Echinococcosis in cats: symptoms, diagnosis, treatment and prevention


Due toEchinococcus multilocuralis, a A parasitic flatworm, echinococcosis is harmless to most cats. On the other hand, it is very important to play the prevention card because it is a zoonosis, disease transmissible to humans. In humans, it is in the liver that the larvae develop, causing the progressive destruction of this organ, but the lungs can also be affected. The form of parasitosis that develops in humans, alveolar echinococcosis, may be deadly because it is extremely difficult to treat. Let’s see what it is about this parasitosis in cats and what are all the precautions to take to prevent it.

Echinococcosis: symptoms in cats

This parasitosis only causes particular symptoms in cats heavily infested with the parasitic worm known as the fox worm. The owner of the animal can therefore be rightly concerned if his cat has diarrhea and lean.

It is possible to detect echinococcus eggs in the feces of the cat, but it is only intermittently that they are discharged. To be certain that the animal presents this parasitosis is therefore almost impossible for the owner who must, in the slightest doubt, consult the vet.

It is very important to note that‘a contaminated human may have no symptoms for years, but their health is still at risk. Note that cats do not contaminate each other. It is therefore by the small rodents that the cat contamination is mainly possible. As for Man, he cannot contaminate his fellows.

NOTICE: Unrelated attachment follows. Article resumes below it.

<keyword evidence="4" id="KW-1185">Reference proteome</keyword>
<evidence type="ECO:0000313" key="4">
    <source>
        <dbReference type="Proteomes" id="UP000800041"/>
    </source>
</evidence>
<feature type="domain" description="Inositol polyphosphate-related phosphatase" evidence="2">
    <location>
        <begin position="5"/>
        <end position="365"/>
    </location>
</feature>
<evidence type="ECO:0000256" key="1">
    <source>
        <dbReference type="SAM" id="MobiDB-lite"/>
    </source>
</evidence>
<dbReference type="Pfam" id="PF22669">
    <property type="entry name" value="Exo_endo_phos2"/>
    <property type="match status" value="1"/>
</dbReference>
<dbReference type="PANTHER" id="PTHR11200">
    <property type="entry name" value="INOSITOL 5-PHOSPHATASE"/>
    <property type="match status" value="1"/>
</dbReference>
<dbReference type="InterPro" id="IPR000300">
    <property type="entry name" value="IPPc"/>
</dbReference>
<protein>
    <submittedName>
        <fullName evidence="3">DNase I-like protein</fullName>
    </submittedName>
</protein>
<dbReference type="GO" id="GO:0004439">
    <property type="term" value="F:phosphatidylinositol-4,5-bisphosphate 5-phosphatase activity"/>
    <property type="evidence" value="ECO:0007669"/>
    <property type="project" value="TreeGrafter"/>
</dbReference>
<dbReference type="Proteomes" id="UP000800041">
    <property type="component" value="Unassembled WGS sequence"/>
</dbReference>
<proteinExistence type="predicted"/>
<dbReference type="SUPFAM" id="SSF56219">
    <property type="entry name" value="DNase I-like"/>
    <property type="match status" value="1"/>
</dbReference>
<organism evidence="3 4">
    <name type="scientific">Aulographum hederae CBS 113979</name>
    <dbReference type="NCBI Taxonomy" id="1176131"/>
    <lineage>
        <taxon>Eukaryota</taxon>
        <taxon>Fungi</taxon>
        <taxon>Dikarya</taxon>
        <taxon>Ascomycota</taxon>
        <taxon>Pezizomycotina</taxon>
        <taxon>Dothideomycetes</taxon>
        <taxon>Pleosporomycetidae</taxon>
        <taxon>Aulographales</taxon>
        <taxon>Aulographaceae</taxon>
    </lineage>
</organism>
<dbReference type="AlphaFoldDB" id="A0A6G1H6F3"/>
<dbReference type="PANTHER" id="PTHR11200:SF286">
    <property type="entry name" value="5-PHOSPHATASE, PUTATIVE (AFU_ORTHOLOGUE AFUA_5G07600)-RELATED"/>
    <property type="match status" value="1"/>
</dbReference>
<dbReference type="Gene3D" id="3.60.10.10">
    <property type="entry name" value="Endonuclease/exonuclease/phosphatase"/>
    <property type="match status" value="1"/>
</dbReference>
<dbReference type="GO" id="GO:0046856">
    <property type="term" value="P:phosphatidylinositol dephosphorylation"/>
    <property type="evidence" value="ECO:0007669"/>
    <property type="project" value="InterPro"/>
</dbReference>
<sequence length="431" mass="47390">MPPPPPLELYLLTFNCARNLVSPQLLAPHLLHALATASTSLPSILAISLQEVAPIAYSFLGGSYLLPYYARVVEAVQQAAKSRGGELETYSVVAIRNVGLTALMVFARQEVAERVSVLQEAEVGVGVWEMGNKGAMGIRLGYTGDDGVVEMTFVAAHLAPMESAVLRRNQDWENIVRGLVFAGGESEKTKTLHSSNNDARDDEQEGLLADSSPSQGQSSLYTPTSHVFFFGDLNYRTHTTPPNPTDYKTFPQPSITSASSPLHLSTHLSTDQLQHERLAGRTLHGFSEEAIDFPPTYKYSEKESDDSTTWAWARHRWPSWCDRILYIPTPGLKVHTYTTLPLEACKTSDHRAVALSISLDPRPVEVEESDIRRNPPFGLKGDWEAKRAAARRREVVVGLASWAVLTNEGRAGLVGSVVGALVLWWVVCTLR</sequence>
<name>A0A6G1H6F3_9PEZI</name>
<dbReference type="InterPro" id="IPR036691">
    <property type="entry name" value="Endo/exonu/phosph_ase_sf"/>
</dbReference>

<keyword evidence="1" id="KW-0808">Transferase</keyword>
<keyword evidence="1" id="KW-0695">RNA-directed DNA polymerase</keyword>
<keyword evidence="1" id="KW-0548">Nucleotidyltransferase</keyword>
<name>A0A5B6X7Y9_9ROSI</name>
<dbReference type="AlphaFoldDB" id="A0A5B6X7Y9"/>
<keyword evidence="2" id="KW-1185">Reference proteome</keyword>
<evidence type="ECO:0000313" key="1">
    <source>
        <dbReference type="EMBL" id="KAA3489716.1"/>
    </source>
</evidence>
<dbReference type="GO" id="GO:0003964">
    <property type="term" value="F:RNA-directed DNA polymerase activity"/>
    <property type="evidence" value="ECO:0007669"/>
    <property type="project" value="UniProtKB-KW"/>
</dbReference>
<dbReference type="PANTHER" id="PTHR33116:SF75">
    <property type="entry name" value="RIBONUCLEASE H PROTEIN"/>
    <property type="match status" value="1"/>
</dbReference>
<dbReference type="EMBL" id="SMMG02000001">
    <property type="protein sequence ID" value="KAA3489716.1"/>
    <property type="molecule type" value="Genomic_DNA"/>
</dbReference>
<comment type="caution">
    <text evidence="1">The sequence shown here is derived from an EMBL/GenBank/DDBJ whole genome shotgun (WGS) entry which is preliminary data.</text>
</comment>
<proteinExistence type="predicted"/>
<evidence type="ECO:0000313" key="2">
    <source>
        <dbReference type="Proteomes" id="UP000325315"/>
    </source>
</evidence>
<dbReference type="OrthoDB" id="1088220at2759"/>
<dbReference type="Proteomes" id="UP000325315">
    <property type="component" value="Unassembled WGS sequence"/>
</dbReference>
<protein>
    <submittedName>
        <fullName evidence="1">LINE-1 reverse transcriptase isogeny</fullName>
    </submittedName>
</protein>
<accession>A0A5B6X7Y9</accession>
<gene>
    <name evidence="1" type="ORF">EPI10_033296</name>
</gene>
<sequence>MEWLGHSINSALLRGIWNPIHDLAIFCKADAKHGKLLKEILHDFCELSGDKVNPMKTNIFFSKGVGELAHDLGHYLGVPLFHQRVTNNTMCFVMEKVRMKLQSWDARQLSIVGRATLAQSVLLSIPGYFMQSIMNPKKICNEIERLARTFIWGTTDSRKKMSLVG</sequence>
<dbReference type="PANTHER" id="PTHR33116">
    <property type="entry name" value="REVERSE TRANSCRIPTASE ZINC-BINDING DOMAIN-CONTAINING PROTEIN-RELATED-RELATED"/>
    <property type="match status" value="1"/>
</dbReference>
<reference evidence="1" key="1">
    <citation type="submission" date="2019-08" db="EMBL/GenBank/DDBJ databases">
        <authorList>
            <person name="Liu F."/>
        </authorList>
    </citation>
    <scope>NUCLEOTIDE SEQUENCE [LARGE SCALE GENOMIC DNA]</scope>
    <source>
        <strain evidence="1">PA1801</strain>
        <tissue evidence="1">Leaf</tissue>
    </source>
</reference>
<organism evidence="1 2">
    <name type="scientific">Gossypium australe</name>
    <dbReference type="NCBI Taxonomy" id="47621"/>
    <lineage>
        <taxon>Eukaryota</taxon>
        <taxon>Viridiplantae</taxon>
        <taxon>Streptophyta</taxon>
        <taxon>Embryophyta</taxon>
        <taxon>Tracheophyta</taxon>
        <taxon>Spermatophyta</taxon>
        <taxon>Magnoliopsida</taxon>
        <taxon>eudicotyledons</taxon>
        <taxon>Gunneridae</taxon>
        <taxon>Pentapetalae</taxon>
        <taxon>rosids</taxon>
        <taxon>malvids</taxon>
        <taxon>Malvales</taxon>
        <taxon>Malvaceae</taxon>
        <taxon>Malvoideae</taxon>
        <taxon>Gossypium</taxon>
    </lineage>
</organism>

Echinococcosis in cats: diagnosis and treatment

To confirm the diagnosis of echinococcosis, the veterinarian should perform a blood test to test the cat’s blood for antibodies.

No treatment does not impose itself in a cat since it is healthy carrier. It will therefore not develop any disease following its infestation by a flatworm type Econococcus. His health is not at risk. The animal must nevertheless receive a specific dewormer.

Echinococcosis: prevention

The fox being the first host of the’Echinococcus, we understand why it is more particularly recommended to take precautions in certain regions of France in order to avoid any contamination. This is the case of Lorraine, the Massif Central and the Jura which are endemic areas. However, caution is essential everywhere because, let us remember, echinococcosis is a very serious zoonosis for humans.

The prevention inevitably goes through the regular deworming of your pet (cat, dog …), at the rate of a dose of one praziquantel anthelmintic at least every three months, or even every month in risk areas and upon returning from vacation, especially if the stay took place in a region where foxes are numerous. The molecule of this dewormer acts at all stages of development of the offending parasitic worm. But it is essential to rely exclusively on the prescription of the veterinarian, the dosage must be adapted to the age of the animal.

For prevent human contamination, in addition to having your animals dewormed, it is just as essential to respect certain rules such as careful hand washing after gardening and / or touching a pet (cat, dog, rodent), and especially not to handle a dead fox. It is also advisable to consume vegetables, fruits and wild berries only after having washed them in clean water. Finally, let us remember that only cooking destroys echinococcosis eggs in food products, which is not the case with freezing.

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